Rotator Cuff Tear
A rotator cuff injury can make it painful to lift your arm out to the side. When one or more of the rotator cuff tendons is torn, the tendon no longer fully attaches to the head of the humerus. Most tears occur in the supraspinatus muscle and tendon, but other parts of the rotator cuff may also be involved.
There are 2main different types of tears.
Acute Tear – If you fall down on your outstretched arm or lift something too heavy with a jerking motion, you can tear your rotator cuff. This type of tear can occur with other shoulder injuries, such as a broken collarbone or dislocated shoulder.
Degenerative Tear – Most tears are the result of a wearing down of the tendon that occurs slowly over time. This degeneration naturally occurs as we age. Rotator cuff tears are more common in the dominant arm. If you have a degenerative tear in one shoulder, there is a greater risk for a rotator cuff tear in the opposite shoulder — even if you have no pain in that shoulder.
The most common symptoms of a rotator cuff tear include:
- Pain at rest and at night, particularly if lying on the affected shoulder
- Pain when lifting and lowering your arm or with specific movements
- Weakness when lifting or rotating your arm
- Crepitus or crackling sensation when moving your shoulder
Bicipital Tendon Injury
The biceps muscle is in the front of your upper arm and helps you bend your elbow and rotate your arm. Your biceps tendons attach the biceps muscle to bones in the shoulder and in the elbow. If you tear the biceps tendon at the shoulder, you may lose some strength in your arm and be unable to forcefully turn your arm from palm down to palm up.
Many people can still function with a biceps tendon tear, and only need simple treatments to relieve symptoms. Some people require surgery to repair the torn tendon. Biceps tendon tears can be either partial or complete. A complete tear of the long head at its attachment point in the glenoid. Partial tears do not completely sever the tendon.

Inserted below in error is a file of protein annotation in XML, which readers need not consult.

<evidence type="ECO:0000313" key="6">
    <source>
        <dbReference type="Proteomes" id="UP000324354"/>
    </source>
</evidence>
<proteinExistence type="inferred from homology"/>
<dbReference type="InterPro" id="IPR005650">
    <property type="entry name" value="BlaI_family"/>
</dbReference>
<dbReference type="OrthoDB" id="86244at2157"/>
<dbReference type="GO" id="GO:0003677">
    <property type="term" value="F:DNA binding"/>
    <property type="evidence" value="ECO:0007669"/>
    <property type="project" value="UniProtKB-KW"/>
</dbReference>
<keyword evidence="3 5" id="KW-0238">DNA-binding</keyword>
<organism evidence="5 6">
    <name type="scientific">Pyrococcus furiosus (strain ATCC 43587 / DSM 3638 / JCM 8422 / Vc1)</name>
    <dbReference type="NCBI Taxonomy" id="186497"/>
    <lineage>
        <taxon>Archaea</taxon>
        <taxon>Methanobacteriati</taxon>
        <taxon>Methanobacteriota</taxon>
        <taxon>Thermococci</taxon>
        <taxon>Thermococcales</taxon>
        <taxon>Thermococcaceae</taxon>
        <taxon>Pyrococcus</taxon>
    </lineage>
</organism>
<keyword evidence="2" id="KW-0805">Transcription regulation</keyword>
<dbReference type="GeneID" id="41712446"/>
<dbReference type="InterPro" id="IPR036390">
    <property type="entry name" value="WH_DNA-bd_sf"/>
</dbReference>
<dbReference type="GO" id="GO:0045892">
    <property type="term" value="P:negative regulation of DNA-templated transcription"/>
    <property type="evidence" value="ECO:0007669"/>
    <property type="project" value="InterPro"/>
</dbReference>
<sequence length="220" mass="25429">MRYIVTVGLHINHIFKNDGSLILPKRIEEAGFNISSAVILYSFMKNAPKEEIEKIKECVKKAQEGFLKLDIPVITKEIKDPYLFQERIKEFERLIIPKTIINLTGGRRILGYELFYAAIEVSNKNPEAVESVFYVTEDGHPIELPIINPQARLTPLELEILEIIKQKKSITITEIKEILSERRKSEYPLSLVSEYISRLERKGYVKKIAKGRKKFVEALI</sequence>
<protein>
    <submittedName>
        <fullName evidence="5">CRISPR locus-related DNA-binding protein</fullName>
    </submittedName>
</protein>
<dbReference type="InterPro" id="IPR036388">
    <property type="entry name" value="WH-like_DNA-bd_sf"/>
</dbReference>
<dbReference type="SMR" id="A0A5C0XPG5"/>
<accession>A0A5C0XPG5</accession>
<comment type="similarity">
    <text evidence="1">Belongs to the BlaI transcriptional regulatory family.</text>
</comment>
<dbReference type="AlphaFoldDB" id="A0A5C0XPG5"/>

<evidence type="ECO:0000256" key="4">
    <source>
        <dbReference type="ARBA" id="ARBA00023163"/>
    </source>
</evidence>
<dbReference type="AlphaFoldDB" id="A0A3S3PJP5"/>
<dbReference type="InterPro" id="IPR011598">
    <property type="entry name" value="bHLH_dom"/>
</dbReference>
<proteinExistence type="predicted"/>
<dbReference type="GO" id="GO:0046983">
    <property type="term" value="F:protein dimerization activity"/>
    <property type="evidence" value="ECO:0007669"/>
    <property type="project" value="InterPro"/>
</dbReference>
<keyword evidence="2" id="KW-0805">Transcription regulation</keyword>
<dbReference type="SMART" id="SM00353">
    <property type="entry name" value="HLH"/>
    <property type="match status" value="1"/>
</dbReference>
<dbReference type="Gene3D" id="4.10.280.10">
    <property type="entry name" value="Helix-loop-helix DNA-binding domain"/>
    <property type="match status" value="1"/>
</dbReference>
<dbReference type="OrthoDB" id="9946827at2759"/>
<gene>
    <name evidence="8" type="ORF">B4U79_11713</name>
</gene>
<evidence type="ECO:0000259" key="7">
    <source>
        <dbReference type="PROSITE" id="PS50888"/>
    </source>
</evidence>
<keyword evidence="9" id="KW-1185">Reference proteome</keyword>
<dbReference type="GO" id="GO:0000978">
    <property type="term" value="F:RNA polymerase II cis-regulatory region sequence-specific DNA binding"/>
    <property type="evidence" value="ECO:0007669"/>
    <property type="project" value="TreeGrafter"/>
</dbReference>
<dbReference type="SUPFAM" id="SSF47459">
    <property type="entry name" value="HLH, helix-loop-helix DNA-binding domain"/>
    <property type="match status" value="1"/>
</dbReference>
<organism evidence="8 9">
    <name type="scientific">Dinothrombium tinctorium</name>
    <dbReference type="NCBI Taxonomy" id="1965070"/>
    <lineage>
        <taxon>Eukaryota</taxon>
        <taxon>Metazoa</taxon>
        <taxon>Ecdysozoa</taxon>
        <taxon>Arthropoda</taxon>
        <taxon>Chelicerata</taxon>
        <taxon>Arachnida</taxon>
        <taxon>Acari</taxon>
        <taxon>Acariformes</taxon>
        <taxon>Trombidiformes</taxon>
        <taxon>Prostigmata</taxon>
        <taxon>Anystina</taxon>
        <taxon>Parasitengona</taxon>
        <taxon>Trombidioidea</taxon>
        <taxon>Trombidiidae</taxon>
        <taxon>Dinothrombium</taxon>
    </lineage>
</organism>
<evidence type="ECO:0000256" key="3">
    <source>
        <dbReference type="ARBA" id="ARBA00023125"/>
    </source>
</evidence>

- Sharp pain at the shoulder or elbow.
- A bruise that appears on the upper arm.
- A feeling of weakness in the shoulder or elbow.
- Trouble rotating your arm from “palm up” to a “palm down” position.
SLAP Tear/Labrum Injury
A SLAP tear is an injury to the labrum of the shoulder, which is the ring of cartilage that surrounds the socket of the shoulder joint. The term SLAP stands for Superior Labrum Anterior and Posterior. In a SLAP injury, the top (superior) part of the labrum is injured. This top area is also where the biceps tendon attaches to the labrum. A SLAP tear occurs both in front (anterior) and back (posterior) of this attachment point. The biceps tendon can be involved in the injury, as well.
Injuries to the superior labrum can be caused by acute trauma or by repetitive shoulder motion. Many SLAP tears, however, are the result of a wearing down of the labrum that occurs slowly over time. In patients over 40 years of age, tearing or fraying of the superior labrum can be seen as a normal process of aging.
- A sensation of shoulder locking, popping, catching, or grinding
- Pain with movement of the shoulder
- Pain with lifting objects, especially overhead
- A feeling that the shoulder is going to “pop out of joint”